Everything from toys and handbags to televisions and iPads is being snapped up, according to Kim Lowe, managing director of John Lewis in Glasgow's Buchanan Galleries. But is it all as good as it seems?
"It isn't all doom and gloom," Lowe says. But she confesses: "It is difficult in certain areas – customers are being careful, but they are still up for a good Christmas. They are not skimping on treats and they are not skimping on the children."
Lowe even claims business at the store during November and December to date is ahead of last year.
"Our toys, which were struggling in the year, are flying out now," she adds. "We've taken on more staff than last year, bought more stock than last year. In tough times, people tend not to skimp at Christmas."
But many retailers' nerves are jangling in the run up to Christmas in the midst of troubled economic times. With some stores slashing prices by as much as up to 70% in a bid to entice customers through the door, it can appear more like the desperation of the January sales than the expectation of a lucrative Christmas bonanza.
Last year, extreme wintry conditions left many stores counting the cost of lost trade. Last Thursday, shops were deserted as Scotland was battered by a massive storm.
With retailers hoping the weather will not wreak any more havoc, a bigger question is whether shoppers will be prepared to put their economic woes aside and splash out amid rising unemployment and a dearth of consumer confidence.
Fresh signs of the struggle on the high street emerged last week. On Wednesday, Blacks Leisure, the outdoor goods chain with Scottish roots, put itself up for sale. On Thursday it was announced the owner of shoe shops Barratts and Priceless Shoes had collapsed into administration, placing nearly 4000 jobs across the UK at risk.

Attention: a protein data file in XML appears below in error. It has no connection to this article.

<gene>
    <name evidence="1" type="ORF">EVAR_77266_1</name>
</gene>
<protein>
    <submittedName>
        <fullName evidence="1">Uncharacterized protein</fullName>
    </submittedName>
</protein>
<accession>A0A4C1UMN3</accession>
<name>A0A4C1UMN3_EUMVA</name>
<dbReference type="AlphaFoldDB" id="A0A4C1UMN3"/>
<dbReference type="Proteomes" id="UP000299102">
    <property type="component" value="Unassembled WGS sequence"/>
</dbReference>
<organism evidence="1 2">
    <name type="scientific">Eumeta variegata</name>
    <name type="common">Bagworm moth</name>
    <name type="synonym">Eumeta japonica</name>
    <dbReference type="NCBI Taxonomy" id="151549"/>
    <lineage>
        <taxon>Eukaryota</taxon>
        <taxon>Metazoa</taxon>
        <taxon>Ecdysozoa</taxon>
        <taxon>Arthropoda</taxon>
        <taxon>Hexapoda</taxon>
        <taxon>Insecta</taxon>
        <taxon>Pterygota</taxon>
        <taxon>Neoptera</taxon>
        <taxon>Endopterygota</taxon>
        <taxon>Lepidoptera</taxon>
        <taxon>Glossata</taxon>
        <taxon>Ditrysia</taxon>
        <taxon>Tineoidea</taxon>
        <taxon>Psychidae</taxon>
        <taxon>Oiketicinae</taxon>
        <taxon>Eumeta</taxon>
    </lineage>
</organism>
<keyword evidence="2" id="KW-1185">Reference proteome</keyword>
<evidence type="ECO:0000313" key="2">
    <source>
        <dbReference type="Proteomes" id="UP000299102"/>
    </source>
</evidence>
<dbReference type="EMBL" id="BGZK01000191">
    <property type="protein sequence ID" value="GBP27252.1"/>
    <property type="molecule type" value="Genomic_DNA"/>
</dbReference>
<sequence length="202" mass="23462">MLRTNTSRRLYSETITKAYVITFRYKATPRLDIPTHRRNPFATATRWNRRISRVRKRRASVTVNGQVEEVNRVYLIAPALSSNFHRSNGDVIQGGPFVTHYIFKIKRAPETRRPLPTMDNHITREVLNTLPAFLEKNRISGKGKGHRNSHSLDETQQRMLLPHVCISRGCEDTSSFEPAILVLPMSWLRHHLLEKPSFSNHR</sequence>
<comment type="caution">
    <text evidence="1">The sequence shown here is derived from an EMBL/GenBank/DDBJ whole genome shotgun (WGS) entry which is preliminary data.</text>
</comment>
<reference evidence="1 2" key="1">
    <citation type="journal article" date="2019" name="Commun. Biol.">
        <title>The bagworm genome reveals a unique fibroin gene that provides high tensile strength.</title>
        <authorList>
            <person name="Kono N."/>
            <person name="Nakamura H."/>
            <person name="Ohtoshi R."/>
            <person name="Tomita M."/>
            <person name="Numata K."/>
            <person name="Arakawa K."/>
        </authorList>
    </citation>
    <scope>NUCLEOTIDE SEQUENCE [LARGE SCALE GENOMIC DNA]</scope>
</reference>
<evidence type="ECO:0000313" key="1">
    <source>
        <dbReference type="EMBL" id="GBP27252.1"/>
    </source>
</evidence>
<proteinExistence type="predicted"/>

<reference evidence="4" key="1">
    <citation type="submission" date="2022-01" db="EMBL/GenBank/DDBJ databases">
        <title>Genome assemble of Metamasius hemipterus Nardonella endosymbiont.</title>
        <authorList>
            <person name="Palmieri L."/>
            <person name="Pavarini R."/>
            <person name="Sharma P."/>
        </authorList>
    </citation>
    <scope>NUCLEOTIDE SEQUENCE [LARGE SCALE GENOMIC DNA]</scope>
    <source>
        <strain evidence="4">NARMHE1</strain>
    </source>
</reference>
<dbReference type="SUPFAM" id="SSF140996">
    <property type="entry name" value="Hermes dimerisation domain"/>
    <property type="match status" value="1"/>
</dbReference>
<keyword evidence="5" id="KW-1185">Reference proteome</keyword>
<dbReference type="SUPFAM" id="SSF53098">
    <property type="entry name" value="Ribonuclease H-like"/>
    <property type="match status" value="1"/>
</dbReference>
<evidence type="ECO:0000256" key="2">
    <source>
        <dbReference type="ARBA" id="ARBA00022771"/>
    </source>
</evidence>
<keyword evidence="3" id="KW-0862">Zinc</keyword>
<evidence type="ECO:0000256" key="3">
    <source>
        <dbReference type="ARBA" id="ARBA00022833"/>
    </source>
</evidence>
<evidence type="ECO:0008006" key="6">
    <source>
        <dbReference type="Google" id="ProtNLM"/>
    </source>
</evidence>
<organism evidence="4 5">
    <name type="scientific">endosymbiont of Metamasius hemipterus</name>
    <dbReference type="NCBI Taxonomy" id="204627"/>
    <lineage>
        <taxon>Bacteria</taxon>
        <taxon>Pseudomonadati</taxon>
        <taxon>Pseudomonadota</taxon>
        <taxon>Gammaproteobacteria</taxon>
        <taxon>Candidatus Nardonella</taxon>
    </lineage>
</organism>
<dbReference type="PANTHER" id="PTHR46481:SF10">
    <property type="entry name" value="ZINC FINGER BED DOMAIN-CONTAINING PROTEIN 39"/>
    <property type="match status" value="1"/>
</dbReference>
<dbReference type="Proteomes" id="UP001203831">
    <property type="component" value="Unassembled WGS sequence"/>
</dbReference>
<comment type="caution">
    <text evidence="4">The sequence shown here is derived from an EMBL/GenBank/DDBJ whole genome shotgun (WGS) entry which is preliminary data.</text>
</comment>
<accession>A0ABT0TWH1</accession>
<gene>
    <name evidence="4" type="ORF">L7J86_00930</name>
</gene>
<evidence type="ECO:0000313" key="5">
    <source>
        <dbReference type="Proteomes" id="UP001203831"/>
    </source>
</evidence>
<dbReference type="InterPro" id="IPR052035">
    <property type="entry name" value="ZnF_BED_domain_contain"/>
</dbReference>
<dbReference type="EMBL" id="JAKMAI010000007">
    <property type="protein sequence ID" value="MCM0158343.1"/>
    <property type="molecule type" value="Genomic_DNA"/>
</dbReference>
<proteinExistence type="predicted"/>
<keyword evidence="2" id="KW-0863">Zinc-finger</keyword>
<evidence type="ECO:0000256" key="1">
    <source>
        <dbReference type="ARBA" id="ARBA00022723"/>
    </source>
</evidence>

On the same day, the UK's biggest supermarket Tesco reported falling sales for the fourth quarter in a row despite a £500 million price-cutting campaign. Chief executive Philip Clarke acknowledged "times were tough" for a number of customers.
Professor Leigh Sparks of the Institute for Retail Studies at Stirling University said the indications were that retailing was "pretty depressed" as a sector.
"Retailers are obviously hoping people will decide they have had a bit too much doom and gloom and try and have some excitement over Christmas," he said. "But clearly consumers are conserving their money as well, so it is a very much a game of cat and mouse.
"I think consumers will be looking to get the best bargains they possibly can and retailers will be hoping it will be them they actually do the purchasing with."
Sparks said the "very tough trading" was likely to continue into the first three months of the year.
He said: "The January to March period is always a difficult period for retailers post-Christmas, post-New Year. Consumers are cutting down their spending, retailers were struggling anyhow, I think we may well see more failures going on."
But he added: "On Saturday you go into the centre of Glasgow, stand at the Royal Concert Hall and see a sea of heads as you look down the street," he said. "The question is going to be what are they spending on and how much?"
Back in Buchanan Galleries, there are signs shoppers are still prepared to splash out. Yvonne McMillan, manager of fashion store Fred Perry, has noticed a slight drop off in customers, but says sales are up by 10% on last year.
"The footfall is down about 8% on last year," she says. "We have fewerpeople, but they are buying more."
On Wednesday more indications of how the retail sector north of the Border is faring will be revealed with the publication of statistics on November sales from the Scottish Retail Consortium (SRC). In October, total sales were down 0.1% on the same month last year. Like-for-like figures – which exclude the effect of new stores opening – dropped by 1.5%.
Richard Dodd, spokesman for the SRC, said there was a "strong possibility" the figures would show sales dropped during November.